Lymphoma is one of the most common malignant tumors to occur in dogs.
Hodgkin's lymphoma accounts for less than one percent of all cases of cancer in the United States.
Lymphoma is any of a diverse group of cancers that originate in lymphocytes of the lymphatic system, a secondary (but open) circulatory system in vertebrates.
Gastrointestinal lymphoma causes vomiting, diarrhea, and melena (digested blood in the stool).
Cats with the alimentary form of lymphoma often present with weight loss, rough hair coat, loss of appetite, vomiting and diarrhea, although vomiting and diarrhea are commonly absent as symptoms (Gaschen 2006).
Lymphoma commonly is categorized broadly as Hodgkin's lymphoma (HL) and non-Hodgkin lymphoma (NHL, all other types of lymphoma).
Enteropathy associated T-cell lymphoma (EATL) is environmentally induced as a result of the consumption of Triticeae glutens.
Cats living with smokers are more than twice as likely to develop lymphoma (O’Rourke 2002).
Lymphoma is the most common malignancy diagnosed in cats (MVM 2006a).
Hypercalcemia (high blood calcium levels) occurs in some cases of lymphoma, and can lead to the above signs and symptoms plus increased water drinking, increased urination, and cardiac arrhythmias.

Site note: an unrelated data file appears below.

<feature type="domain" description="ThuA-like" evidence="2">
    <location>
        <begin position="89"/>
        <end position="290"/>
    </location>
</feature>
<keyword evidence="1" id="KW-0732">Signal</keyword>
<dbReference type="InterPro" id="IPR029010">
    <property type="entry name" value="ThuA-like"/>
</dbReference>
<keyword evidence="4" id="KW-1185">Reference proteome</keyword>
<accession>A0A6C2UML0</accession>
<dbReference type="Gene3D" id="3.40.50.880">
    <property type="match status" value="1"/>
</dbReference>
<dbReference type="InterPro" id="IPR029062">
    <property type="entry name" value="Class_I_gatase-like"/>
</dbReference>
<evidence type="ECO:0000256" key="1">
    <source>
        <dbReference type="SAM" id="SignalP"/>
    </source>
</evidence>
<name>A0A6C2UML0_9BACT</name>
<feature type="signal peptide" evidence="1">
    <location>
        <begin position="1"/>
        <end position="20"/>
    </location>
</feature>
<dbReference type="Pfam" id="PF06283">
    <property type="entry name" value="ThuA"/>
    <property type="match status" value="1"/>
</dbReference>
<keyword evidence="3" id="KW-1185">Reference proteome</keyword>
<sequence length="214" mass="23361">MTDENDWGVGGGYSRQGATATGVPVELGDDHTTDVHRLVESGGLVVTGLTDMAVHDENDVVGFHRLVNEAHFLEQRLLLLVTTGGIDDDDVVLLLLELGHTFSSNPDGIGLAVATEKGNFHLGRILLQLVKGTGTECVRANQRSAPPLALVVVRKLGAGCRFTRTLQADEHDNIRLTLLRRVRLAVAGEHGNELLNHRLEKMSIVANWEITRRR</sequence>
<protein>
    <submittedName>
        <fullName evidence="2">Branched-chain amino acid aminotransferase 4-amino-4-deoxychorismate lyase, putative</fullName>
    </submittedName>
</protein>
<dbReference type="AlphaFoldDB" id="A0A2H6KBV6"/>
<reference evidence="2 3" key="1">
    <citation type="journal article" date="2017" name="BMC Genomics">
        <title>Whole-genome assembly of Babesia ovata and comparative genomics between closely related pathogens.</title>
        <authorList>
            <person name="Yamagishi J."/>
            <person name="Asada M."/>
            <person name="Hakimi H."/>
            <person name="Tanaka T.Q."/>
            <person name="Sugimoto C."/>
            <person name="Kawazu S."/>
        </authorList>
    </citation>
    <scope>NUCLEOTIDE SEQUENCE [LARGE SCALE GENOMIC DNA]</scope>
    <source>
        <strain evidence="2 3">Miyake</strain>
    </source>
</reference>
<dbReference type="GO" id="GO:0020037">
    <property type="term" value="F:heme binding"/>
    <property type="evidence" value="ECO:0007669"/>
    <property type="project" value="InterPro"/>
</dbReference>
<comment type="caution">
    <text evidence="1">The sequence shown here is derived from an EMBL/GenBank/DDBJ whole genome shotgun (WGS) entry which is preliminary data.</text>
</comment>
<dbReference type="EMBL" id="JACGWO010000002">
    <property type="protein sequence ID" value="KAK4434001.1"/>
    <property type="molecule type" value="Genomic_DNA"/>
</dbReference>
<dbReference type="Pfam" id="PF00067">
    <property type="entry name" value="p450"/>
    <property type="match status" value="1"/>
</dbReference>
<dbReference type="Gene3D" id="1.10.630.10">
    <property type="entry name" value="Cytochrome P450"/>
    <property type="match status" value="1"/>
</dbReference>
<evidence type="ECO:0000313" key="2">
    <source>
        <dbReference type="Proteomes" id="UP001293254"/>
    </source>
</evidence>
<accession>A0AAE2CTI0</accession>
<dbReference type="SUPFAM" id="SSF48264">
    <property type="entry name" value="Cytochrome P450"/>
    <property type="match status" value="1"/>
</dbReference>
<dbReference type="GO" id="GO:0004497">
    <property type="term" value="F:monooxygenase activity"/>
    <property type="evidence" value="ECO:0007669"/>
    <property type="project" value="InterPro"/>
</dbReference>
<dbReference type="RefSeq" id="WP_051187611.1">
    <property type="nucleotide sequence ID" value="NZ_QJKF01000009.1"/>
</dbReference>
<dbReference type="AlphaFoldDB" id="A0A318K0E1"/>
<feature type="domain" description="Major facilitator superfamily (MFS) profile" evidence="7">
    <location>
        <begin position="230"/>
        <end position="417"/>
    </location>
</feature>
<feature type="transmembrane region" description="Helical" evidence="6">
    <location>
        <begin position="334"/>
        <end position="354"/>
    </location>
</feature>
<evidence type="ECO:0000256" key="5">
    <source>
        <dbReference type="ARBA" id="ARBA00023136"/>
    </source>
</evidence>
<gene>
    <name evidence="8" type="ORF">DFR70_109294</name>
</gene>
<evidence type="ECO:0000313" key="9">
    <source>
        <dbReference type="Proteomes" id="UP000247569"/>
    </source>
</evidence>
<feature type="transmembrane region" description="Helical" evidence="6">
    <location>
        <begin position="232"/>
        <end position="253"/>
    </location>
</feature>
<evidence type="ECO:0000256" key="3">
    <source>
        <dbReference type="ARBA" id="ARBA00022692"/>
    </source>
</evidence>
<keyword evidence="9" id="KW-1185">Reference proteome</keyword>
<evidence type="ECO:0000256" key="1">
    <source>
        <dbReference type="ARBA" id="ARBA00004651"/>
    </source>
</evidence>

Lymphoma of the skin is an uncommon occurrence.
According to the U.S. National Institutes of Health, lymphomas account for about five percent of all cases of cancer in the United States.
The most common sites for alimentary (gastrointestinal) lymphoma are, in decreasing frequency, the small intestine, the stomach, the junction of the ileum, cecum, and colon, and the colon.
Cats with FeLV are 62 times more likely to develop lymphoma, and cats with both FeLV and FIV are 77 times more likely (Ettinger and Feldman 1995).
Lymphoma represents a breakdown in the intricate coordination of the lymphatic system.
The WHO Classification, published by the World Health Organization in 2001, is the latest classification of lymphoma (Sarkin 2001).
Signs for lymphoma in other sites depend on the location.
Scientific classification of the types of lymphoma is more detailed.
The same forms of lymphoma that are found in dogs also occur in cats, but gastrointestinal is the most common type.
Lymphoma in young cats occurs most frequently following infection with feline leukemia virus (FeLV) or to a lesser degree feline immunodeficiency virus (FIV).
Mediastinal lymphoma can cause fluid to collect around the lungs, leading to coughing and difficulty breathing.
Multicentric lymphoma presents as painless enlargement of the peripheral lymph nodes.
Younger cats tend to have T-cell lymphoma and older cats tend to have B-cell lymphoma (Seo et al.
The golden retriever is especially prone to developing lymphoma, with a lifetime risk of 1:8.
Lymphoma is common in ferrets and is the most common cancer in young ferrets.
Lymphomas are part of the broad group of diseases called hematological neoplasms.